cerdotal office and functions, and thus even changed Verse 13. And fasted seven days.). To testify their what was essential to that constitution. He not only sincere regret for his unfortunate death, and the public offered sacrifices which belonged to the priests alone; calamity that had fallen upon the land.

but in the most positive manner went opposite to the

orders of that God whose vicegerent he was. Thus ends the troublesome, and I had almost said Of his conduct in visiting the woman at En-dor I the useless, reign of Saul. A king was chosen in op- have already given my opinion, and to this I must refer. position to the will of the Most High; and the govern- His desperate circumstances imposed on the weakness ment of God in effect rejected, to make way for this. of his mind; and he did in that instance an act which, king.

in his jurisprudential capacity, he had disapproved by Saul was at first a very humble young man, and con- the edict which banished all witches, &c., from Israel. ducted himself with great propriety; but his elevation Yet in this act he only wished to avail himself of the made him proud, and he soon became tyrannical in his counsel and advice of his friend Samuel. private conduct and in his political measures. His To the question, "Was not Saul a self-murderer. ?natural temper was not good; he was peevish, fretful, I scruple not to answer, “ No." He was to all appear. VOL. II. ( 20 )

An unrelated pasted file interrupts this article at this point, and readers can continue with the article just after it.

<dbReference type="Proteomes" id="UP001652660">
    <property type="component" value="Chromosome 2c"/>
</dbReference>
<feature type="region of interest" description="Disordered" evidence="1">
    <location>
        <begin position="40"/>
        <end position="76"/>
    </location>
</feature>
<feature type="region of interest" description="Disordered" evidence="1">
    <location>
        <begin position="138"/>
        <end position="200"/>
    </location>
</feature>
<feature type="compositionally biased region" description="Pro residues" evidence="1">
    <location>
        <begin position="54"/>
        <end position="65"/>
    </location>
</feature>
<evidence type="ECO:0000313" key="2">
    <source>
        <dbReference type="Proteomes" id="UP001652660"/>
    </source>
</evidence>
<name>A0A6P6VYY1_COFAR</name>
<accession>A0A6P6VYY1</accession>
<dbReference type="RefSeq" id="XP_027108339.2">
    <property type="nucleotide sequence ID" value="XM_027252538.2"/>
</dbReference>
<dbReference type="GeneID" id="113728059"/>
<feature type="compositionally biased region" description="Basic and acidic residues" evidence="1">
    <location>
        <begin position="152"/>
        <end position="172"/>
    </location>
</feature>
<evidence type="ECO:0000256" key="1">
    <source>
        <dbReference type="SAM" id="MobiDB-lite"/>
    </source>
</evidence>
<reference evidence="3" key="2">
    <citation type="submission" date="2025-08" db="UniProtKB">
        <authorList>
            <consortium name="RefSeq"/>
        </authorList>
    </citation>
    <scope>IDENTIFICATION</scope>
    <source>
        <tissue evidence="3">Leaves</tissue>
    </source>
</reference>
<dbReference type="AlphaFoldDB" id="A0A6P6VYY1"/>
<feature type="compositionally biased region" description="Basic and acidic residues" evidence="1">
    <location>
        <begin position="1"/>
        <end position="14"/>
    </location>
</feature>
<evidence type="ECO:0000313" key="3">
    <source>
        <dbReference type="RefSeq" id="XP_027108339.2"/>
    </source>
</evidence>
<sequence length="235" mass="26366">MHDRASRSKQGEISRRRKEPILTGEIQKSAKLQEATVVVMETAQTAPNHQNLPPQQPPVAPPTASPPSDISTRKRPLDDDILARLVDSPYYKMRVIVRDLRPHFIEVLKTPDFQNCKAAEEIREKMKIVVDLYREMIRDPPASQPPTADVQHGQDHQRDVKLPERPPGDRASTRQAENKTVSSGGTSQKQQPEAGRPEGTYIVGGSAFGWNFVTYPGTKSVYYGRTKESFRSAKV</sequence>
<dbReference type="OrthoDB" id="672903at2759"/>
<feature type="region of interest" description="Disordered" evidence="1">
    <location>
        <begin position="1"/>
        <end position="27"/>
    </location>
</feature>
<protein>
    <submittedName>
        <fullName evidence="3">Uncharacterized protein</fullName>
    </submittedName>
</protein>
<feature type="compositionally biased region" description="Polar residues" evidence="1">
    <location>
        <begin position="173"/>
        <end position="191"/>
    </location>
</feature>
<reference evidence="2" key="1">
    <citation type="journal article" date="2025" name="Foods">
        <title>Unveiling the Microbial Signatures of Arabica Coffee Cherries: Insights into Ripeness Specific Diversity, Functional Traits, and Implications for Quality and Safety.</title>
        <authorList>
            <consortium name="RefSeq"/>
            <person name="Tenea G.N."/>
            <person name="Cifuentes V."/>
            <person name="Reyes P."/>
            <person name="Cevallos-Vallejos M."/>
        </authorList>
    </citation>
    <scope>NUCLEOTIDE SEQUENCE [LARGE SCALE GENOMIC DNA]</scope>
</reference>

305

b

Remarks on the character

I. SAMUEL.

and conduct of Saul. ance mortally wounded, when he begged his armour-properly the cause of it, as he was mortally wounded bearer to extinguish the remaining spark of life; and before, and did it on the conviction that he could not he was afraid that the Philistines might abuse his body, survive. if they found him alive; and we can scarcely say how Taking Saul's state and circumstances together, I much of indignity is implied in this word ; and his fall- believe there is not a coroner's inquest in this nation ing on his sword was a fit of desperation, which doubt that would not have brought in a verdict of derangeless was the issue of-ą mind greatly agitated, and full ment; while the pious and the humane would everyof distraction. A few minutes longer, and his life where have consoled themselves with the hope that would in all probability havé ebbed out ; but though. God had extended mercy to his soul. this wound accelerated his death, yet it could not be l. *MILLBROOK, June 11, 1818.